2 days ago
GPU Array package for Julia's various GPU backends. The compilation for the GPU is done with CUDAnative.jl and for OpenCL Transpiler.jl is used. In the future it's planned to replace the transpiler by a similar approach CUDAnative.jl is using (via LLVM + SPIR-V).
Julia offers countless advantages for a GPU array package. E.g., we can use Julia's JIT to generate optimized kernels for map/broadcast operations.
This works even for things like complex arithmetic, since we can compile what's already in Julia Base. This isn't restricted to Julia Base, GPUArrays works with all kind of user defined types and functions!
GPUArrays relies heavily on Julia's dot broadcasting. The great thing about dot broadcasting in Julia is, that it actually fuses operations syntactically, which is vital for performance on the GPU. E.g.:
out .= a .+ b ./ c .+ 1 #turns into this one broadcast (map): broadcast!(out, a, b, c) do a, b, c a + b / c + 1 end
Will result in one GPU kernel call to a function that combines the operations without any extra allocations. This allows GPUArrays to offer a lot of functionality with minimal code.
Also, when compiling Julia to the GPU, we can use all the cool features from Julia, e.g. higher order functions, multiple dispatch, meta programming and generated functions. Checkout the examples, to see how this can be used to emit specialized code while not loosing flexibility: unrolling, vector loads/stores
In theory, we could go as far as inspecting user defined callbacks (we can get the complete AST), count operations and estimate register usage and use those numbers to optimize our kernels!
Because of neuronal netorks, automatic differentiation is super hyped right now! Julia offers a couple of packages for that, e.g. ReverseDiff. It heavily relies on Julia's strength to specialize generic code and dispatch to different implementations depending on the Array type, allowing an almost overheadless automatic differentiation. Making this work with GPUArrays will be a bit more involved, but the first prototype looks already promising! There is also ReverseDiffSource, which should already work for simple functions.
Current backends: OpenCL, CUDA, Julia Threaded
Planned backends: OpenGL, Vulkan
Implemented for all backends:
map(f, ::GPUArray...) map!(f, dest::GPUArray, ::GPUArray...) # maps mapidx(f, A::GPUArray, args...) do idx, a, args... # e.g if idx < length(A) a[idx+1] = a[idx] end end broadcast(f, ::GPUArray...) broadcast!(f, dest::GPUArray, ::GPUArray...) # calls `f` on args, with queues, block heuristics and context taken from `array` # f can be a julia function or a tuple (String, Symbol), # being a C kernel source string + the name of the kernel function gpu_call(array::GPUArray, f, args::Tuple)
Example for gpu_call
using GPUArrays # A backend will be initialized by default on first call to the GPUArray constructor # But can be explicitely called like e.g.: CLBackend.init(), CUBackend.init(), JLBackend.init() a = GPUArray(rand(Float32, 32, 32)) # can be constructed from any Julia Array b = similar(a) # similar and other Julia.Base operations are defined b .= a .+ 1f0 # broadcast in action, only works on 0.6 for .+. on 0.5 do: b .= (+).(a, 1f0)! c = a * b # calls to BLAS function test(a, b) Complex64(sin(a / b)) end complex_c = test.(c, b) fft!(complex_c) # fft!/ifft! is currently implemented for JLBackend and CLBackend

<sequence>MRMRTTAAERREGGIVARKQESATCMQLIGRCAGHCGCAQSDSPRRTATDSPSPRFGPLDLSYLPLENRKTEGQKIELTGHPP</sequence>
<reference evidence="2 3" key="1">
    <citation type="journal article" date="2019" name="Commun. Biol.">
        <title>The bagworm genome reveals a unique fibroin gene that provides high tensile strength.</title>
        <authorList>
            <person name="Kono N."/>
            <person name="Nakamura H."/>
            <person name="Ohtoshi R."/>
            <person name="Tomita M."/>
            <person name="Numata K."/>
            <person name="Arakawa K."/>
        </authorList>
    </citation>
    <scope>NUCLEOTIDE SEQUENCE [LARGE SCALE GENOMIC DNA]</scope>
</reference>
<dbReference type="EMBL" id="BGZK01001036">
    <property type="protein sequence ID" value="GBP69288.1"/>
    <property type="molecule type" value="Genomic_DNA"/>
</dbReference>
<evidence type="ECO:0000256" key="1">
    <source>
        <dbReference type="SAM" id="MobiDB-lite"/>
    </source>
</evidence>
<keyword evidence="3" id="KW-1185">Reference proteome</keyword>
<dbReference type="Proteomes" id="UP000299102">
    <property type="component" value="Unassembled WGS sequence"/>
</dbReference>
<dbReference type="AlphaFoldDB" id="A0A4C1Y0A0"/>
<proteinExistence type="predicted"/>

CLFFT, CUFFT, CLBLAS and CUBLAS will soon be supported.
A prototype of generic support of these libraries can be found in blas.jl.
The OpenCL backend already supports mat mul via
CUDAnative could support these easily as well, but we currently run into problems with the interactions of
We have only benchmarked Blackscholes and not much time has been spent to optimize our kernels yet. So please treat these numbers with care!
Interestingly, on the GTX950, the CUDAnative backend outperforms the OpenCL backend by a factor of 10.
This is most likely due to the fact, that LLVM is great at unrolling and vectorizing loops,
while it seems that the nvidia OpenCL compiler isn't. So with our current primitive kernel,
quite a bit of performance is missed out with OpenCL right now!
This can be fixed by putting more effort into emitting specialized kernels, which should
be straightforward with Julia's great meta programming and
Times in a table:
|Backend||Time (s) for N = 10^7||OP/s in million||Speedup|
|JLContext i3-4130 CPU @ 3.40GHz 1 threads||1.0085 s||10||1.0|
|JLContext i7-6700 CPU @ 3.40GHz 1 threads||0.8773 s||11||1.1|
|CLContext: i7-6700 CPU @ 3.40GHz 8 threads||0.2093 s||48||4.8|
|JLContext i7-6700 CPU @ 3.40GHz 8 threads||0.1981 s||50||5.1|
|CLContext: GeForce GTX 950||0.0301 s||332||33.5|
|CUContext: GeForce GTX 950||0.0032 s||3124||315.0|
|CLContext: FirePro w9100||0.0013 s||7831||789.8|
For the cudanative backend, you need to install CUDAnative.jl manually.
The cudanative backend only works on 0.6, while the other backends also support Julia 0.5.
Make sure to have CUDA and OpenCL driver installed correctly.
Pkg.build("GPUArrays") will pick those up and should include the working backends.
So if your system configuration changes, make sure to run
The rest should work automatically:
Pkg.add("GPUArrays") Pkg.build("GPUArrays") # should print out information about what backends are added # Test it! Pkg.test("GPUArrays")